Importance of Colour Theory in Packaging

Researchers have discovered that 60-90% of people make rapid judgments about things based just on color with regards to creative package design in an article published in the Journal of Management History titled Impact of Color on Marketing. Other statistics include:

  • 25% of responders believed color helps recollection of crucial facts in materials.
  • When new ideas are given in color, 69% of respondents say they comprehend them better.
  • 76% of respondents believe that color printing allows them to access information more quickly.

When applied to a packaging and point-of-sale discussion, this data informs us that we should be very concerned with how color is used on our packaging to make a connection with shoppers from the store shelf.

For years, marketers have been harnessing the psychological impact of color in their professional choices for creative package design. Even if you’ve never done any research on the subject, you probably already connect green with fresh, health-conscious, or earthy companies. We’re all guilty of it. Colors elicit specific thoughts and perceptions, which marketers understand and employ to their advantage when creating logos and branded goods. Keeping these preconceptions in mind throughout the end-to-end packaging solutions process is critical.

Case Study at University of British Columbia

Researchers at the University of British Columbia presented a group of students with fake advertisements and evaluated their responses after seeing different colors.

Red provided a favourable assessment of the fictitious product. Blue conjured forth ideas of water and serenity: oceans, openness, peace, and calm. They discovered that blue in product packaging was effective at achieving certain goals in consumers’ minds—a brightening toothpaste that prevents tooth decay—while red was best at eliciting an emotional reaction and triggering memory.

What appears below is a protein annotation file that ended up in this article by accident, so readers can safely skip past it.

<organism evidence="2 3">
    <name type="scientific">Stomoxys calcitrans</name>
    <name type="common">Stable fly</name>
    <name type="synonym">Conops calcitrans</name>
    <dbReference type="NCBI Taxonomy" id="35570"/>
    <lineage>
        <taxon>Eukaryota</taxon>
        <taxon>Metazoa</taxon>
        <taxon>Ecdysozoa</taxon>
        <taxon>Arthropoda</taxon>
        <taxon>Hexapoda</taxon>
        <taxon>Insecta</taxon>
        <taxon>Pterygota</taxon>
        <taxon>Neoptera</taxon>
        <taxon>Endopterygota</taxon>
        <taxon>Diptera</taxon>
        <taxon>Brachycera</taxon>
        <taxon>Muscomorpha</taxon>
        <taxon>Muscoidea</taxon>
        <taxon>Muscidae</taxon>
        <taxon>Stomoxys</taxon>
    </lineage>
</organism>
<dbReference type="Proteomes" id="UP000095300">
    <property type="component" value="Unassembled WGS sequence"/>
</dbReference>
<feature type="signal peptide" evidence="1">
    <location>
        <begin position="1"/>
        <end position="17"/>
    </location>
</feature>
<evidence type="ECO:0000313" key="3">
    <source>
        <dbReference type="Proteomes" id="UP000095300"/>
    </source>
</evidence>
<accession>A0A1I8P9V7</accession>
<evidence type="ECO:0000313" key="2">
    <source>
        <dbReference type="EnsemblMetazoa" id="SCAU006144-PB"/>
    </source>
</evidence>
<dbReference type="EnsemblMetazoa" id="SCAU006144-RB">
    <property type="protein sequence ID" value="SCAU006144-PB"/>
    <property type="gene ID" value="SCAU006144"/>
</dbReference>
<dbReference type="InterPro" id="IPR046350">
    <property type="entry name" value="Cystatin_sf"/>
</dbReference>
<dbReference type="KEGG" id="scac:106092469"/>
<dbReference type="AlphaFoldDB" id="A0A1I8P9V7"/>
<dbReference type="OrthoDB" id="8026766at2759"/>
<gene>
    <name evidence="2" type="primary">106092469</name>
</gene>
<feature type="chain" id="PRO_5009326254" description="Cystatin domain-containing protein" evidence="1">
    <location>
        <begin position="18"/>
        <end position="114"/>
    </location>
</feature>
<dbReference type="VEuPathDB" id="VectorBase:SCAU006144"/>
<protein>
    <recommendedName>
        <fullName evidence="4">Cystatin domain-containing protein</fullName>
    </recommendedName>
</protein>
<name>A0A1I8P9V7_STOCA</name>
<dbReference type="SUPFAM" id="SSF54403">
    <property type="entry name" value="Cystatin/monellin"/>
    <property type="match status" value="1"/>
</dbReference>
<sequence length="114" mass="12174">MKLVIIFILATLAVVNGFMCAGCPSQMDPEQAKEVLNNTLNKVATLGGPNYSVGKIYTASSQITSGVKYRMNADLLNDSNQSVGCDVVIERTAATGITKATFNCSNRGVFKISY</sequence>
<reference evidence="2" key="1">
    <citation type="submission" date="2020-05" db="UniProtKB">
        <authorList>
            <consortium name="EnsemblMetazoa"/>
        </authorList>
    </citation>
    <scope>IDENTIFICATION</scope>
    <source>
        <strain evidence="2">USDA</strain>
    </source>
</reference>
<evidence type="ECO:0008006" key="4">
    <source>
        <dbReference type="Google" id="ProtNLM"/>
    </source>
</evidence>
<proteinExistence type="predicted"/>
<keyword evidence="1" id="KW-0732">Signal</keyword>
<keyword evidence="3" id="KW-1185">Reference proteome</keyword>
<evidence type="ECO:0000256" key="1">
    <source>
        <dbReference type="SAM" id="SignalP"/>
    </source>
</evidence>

While certain colors are strongly associated with specific traits (for example, brown with “ruggedness,” black with “sophistication” and “luxury,” and red with “passion”). Most design and branding professionals agree that it is far more important for a brand’s colors to support its personality and messaging rather than reinforcing color association stereotypes. Colour usage in creative package design and consumer impressions of a brand’s personality have a strong association. It is significantly more crucial to predict consumer reactions to a product’s color and bespoke packaging design than the color itself. Keep in mind that branding and packaging design can be aspirational – Purchases represent how the customer wants their lifestyle to be, not how it is.

There are no hard and fast rules or standards for selecting a brand’s colors and packaging color strategy. Instead, capture delicate feelings, moods, and brand images with end to end packaging solutions since they have the most persuasive power.

What is Colour Theory?

Color theory is a set of rules and guidelines used by designers to connect with consumers through visually appealing color schemes in visual interfaces. Designers employ a color wheel and considerable collected knowledge about human optical ability, psychology, culture, and more to select the ideal colors every time for creative package design.

When Sir Isaac Newton constructed the color wheel in 1666, he founded the color theory. Newton saw colors as human perceptions of light wavelengths rather than absolute properties. He defined three groupings by categorizing colors systematically:

  • Primary Colors (red, blue, yellow)
  • Secondary Colors (Blends of primary colors)
  • Tertiary Colors (or intermediate – primary and secondary color combinations)

The Use of Color